I came across this poem in the TLS:
and thought at once of thorns and leaves in Andy Goldsworthy’s work:
Extraordinary that the writer – Louise Labé – died in 1566 (From Modern Poetry in Translations Advent calendar ):
Kiss me again, kiss me, kiss me more:
Give me one of your most mouth-watering ones
Give me one of your most smouldering ones
I’ll repay it with four, hotter than any embers.
Weary, you say? Here, let me find a cure:
I’ll give you ten, all different, of rare softness.
Then as we mix up happiness and kisses
We two will please each other at our pleasure.
Now you and I will live our lives twice over
Once inside our self; once in our lover, and
Love, if I dare think this thought aloud,
Living in reserve makes me impatient:
How will I ever satisfy my ache,
Unless I rouse myself to seek, astride.
Who could resist the sonnets of Louise Labé? The tone of voice is immediately compelling, weighing face-to-face directness with fully rounded wit. These are poems which speak to everyone – candidly assertive, warmly human – as if five hundred years were nothing.
Louise Labé’s life – like the lives of so many women of talent – has frequently received more attention than her work. It has been shaped into a scandal (she was a courtesan), a legend (she rode to war), and most recently, a sham (she was a man). But perhaps she was just born in the right place at the right time: to an enlightened father who gave her access to the same education (fencing, riding, poetry, other languages) as her brothers; in Lyon, thriving cultural crossroads of the Renaissance.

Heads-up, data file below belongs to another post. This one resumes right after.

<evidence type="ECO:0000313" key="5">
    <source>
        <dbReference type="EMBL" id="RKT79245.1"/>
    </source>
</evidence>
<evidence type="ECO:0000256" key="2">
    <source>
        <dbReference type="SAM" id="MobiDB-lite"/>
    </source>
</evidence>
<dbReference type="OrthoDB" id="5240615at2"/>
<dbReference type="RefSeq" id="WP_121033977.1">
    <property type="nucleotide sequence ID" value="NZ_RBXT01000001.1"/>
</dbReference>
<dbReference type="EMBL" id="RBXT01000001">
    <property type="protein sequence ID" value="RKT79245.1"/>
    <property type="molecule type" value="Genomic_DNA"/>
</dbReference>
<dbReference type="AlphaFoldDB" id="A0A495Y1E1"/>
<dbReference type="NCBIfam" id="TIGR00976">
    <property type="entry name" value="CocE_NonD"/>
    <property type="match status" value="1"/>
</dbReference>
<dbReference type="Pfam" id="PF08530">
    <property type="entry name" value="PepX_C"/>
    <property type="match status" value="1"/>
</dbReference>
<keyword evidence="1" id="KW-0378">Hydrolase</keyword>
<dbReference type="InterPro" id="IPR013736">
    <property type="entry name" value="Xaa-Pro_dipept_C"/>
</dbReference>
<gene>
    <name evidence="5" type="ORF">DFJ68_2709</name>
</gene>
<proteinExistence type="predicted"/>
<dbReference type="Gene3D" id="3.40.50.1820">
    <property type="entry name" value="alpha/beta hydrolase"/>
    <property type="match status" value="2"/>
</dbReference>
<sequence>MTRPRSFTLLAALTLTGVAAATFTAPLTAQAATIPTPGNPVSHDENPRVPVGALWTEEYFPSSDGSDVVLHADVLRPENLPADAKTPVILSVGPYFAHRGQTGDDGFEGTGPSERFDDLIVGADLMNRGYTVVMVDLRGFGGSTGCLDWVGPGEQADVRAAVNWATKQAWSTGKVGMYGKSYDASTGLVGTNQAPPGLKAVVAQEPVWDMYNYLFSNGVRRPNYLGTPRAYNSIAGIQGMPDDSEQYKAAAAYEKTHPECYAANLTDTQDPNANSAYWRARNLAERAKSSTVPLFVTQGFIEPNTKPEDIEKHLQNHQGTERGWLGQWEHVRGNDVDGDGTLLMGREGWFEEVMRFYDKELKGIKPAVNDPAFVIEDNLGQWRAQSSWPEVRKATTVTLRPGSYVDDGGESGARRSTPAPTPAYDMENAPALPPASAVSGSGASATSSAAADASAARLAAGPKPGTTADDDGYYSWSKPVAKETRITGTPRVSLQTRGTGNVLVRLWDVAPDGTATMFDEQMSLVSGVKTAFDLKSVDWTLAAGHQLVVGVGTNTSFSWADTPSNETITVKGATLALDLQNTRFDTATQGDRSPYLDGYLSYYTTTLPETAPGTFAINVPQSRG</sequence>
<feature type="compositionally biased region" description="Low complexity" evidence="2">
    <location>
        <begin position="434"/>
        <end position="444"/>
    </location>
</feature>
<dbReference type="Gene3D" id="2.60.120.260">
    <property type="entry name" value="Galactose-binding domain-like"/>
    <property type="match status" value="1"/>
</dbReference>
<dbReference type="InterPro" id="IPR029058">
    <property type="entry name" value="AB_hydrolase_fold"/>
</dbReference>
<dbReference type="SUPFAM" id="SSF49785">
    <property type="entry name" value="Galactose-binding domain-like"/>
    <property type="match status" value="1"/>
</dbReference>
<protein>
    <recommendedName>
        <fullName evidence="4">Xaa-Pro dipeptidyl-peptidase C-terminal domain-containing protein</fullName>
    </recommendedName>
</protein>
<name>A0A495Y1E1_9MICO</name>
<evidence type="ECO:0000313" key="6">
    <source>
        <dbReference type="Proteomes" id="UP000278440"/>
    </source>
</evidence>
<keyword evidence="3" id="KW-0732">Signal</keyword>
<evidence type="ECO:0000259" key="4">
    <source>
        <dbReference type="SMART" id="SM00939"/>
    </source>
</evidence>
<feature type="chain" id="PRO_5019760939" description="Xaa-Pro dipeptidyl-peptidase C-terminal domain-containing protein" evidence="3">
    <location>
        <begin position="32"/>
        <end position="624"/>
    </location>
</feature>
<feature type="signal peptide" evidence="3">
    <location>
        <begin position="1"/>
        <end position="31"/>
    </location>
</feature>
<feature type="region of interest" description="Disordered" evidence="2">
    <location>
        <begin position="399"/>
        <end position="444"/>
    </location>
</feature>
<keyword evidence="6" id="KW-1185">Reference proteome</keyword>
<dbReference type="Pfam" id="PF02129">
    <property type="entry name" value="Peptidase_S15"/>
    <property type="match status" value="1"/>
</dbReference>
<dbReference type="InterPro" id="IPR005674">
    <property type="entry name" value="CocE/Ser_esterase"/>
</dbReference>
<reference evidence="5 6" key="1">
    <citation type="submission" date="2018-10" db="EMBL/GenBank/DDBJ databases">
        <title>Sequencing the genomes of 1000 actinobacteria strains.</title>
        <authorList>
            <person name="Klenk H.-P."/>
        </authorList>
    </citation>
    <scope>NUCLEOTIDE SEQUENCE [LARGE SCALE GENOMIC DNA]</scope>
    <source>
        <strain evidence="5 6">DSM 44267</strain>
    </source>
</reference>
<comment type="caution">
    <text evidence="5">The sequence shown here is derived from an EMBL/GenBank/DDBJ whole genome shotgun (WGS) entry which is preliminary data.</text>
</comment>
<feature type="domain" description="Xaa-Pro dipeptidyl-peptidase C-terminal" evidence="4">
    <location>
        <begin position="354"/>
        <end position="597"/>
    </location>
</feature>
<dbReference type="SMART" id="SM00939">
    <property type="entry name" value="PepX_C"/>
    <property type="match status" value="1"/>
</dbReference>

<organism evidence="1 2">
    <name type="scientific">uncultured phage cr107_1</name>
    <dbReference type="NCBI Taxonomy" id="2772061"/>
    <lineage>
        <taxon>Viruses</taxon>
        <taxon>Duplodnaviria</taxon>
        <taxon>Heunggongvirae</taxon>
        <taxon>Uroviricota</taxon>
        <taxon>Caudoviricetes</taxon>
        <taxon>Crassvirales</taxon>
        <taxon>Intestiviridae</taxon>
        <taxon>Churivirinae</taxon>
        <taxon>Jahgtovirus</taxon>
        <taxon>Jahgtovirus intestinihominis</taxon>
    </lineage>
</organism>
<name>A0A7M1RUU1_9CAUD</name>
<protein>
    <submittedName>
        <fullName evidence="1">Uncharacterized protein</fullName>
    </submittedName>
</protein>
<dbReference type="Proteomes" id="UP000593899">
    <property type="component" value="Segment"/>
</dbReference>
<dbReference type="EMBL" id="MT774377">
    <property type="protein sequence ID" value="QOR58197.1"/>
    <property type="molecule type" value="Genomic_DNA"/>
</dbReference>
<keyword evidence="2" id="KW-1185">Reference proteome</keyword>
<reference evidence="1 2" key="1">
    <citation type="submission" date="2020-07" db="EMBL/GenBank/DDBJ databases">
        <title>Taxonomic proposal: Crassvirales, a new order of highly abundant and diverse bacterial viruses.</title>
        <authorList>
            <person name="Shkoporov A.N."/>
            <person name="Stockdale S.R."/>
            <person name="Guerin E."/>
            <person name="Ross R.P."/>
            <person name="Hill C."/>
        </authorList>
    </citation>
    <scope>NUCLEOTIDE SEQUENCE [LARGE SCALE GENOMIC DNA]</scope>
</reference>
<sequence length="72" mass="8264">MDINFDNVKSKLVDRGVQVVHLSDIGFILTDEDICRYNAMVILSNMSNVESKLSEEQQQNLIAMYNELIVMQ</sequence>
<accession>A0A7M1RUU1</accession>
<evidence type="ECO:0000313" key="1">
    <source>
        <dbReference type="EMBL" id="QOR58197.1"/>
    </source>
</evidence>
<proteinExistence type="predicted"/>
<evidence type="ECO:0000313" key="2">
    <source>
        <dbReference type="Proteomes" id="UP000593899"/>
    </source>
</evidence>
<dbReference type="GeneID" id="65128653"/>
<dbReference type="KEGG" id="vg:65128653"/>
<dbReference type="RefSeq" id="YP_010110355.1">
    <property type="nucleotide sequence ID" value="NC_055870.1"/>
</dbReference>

The importance and pleasure of the work, notably the 24 Petrarchan sonnets she published alongside her Débat de folie et d ’amour, in 1555, seem indisputable, at least. Labé’s language is limpid, uncluttered; each line often a unit of sense, a clear foil for the aural underpinning of the logic, or argument, of its sonnet: rhyme, alliteration and assonance chime and fuse with unmistakable authority.
It seemed to me that I needed to hold onto, or recreate, that clarity, and cohesion, if I was to have any chance of capturing the bravado and enterprise of the sequence as a whole. These twenty four sonnets explore the way the imagination unlocks sensual pleasure; they enact, through form, an elusive reciprocity; they reclaim ringfenced areas of language and culture.
In short, Louise Labé rewrites the male Petrarchan tradition, giving it a blast of positive, debunking energy, a strong female voice and an intelligent physicality.